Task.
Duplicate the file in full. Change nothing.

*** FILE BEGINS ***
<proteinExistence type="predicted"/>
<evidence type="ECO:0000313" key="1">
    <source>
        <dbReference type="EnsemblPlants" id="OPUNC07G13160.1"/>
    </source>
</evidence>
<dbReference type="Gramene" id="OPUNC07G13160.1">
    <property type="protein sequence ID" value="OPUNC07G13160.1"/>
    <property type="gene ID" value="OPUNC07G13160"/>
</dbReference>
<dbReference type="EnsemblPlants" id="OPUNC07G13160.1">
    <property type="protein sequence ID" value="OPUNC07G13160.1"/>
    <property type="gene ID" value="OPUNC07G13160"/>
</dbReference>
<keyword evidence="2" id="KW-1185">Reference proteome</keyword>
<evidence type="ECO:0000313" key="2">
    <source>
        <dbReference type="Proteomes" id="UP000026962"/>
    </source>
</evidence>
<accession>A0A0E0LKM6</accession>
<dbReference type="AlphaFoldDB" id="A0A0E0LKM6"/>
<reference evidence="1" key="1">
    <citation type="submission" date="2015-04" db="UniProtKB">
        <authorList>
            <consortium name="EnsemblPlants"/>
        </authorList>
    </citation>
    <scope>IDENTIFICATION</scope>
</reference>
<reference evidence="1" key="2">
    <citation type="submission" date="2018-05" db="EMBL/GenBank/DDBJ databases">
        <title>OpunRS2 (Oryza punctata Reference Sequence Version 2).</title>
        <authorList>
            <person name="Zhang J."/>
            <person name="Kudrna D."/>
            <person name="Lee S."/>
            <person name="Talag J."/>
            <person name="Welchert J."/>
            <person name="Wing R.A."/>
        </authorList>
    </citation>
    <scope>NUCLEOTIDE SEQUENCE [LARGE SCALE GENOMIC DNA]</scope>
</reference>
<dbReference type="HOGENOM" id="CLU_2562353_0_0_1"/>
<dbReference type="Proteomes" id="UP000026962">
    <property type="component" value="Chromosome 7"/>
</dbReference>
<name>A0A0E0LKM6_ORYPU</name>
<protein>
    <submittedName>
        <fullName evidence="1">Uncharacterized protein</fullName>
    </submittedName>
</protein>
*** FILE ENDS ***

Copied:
<proteinExistence type="predicted"/>
<evidence type="ECO:0000313" key="1">
    <source>
        <dbReference type="EnsemblPlants" id="OPUNC07G13160.1"/>
    </source>
</evidence>
<dbReference type="Gramene" id="OPUNC07G13160.1">
    <property type="protein sequence ID" value="OPUNC07G13160.1"/>
    <property type="gene ID" value="OPUNC07G13160"/>
</dbReference>
<dbReference type="EnsemblPlants" id="OPUNC07G13160.1">
    <property type="protein sequence ID" value="OPUNC07G13160.1"/>
    <property type="gene ID" value="OPUNC07G13160"/>
</dbReference>
<keyword evidence="2" id="KW-1185">Reference proteome</keyword>
<evidence type="ECO:0000313" key="2">
    <source>
        <dbReference type="Proteomes" id="UP000026962"/>
    </source>
</evidence>
<accession>A0A0E0LKM6</accession>
<dbReference type="AlphaFoldDB" id="A0A0E0LKM6"/>
<reference evidence="1" key="1">
    <citation type="submission" date="2015-04" db="UniProtKB">
        <authorList>
            <consortium name="EnsemblPlants"/>
        </authorList>
    </citation>
    <scope>IDENTIFICATION</scope>
</reference>
<reference evidence="1" key="2">
    <citation type="submission" date="2018-05" db="EMBL/GenBank/DDBJ databases">
        <title>OpunRS2 (Oryza punctata Reference Sequence Version 2).</title>
        <authorList>
            <person name="Zhang J."/>
            <person name="Kudrna D."/>
            <person name="Lee S."/>
            <person name="Talag J."/>
            <person name="Welchert J."/>
            <person name="Wing R.A."/>
        </authorList>
    </citation>
    <scope>NUCLEOTIDE SEQUENCE [LARGE SCALE GENOMIC DNA]</scope>
</reference>
<dbReference type="HOGENOM" id="CLU_2562353_0_0_1"/>
<dbReference type="Proteomes" id="UP000026962">
    <property type="component" value="Chromosome 7"/>
</dbReference>
<name>A0A0E0LKM6_ORYPU</name>
<protein>
    <submittedName>
        <fullName evidence="1">Uncharacterized protein</fullName>
    </submittedName>
</protein>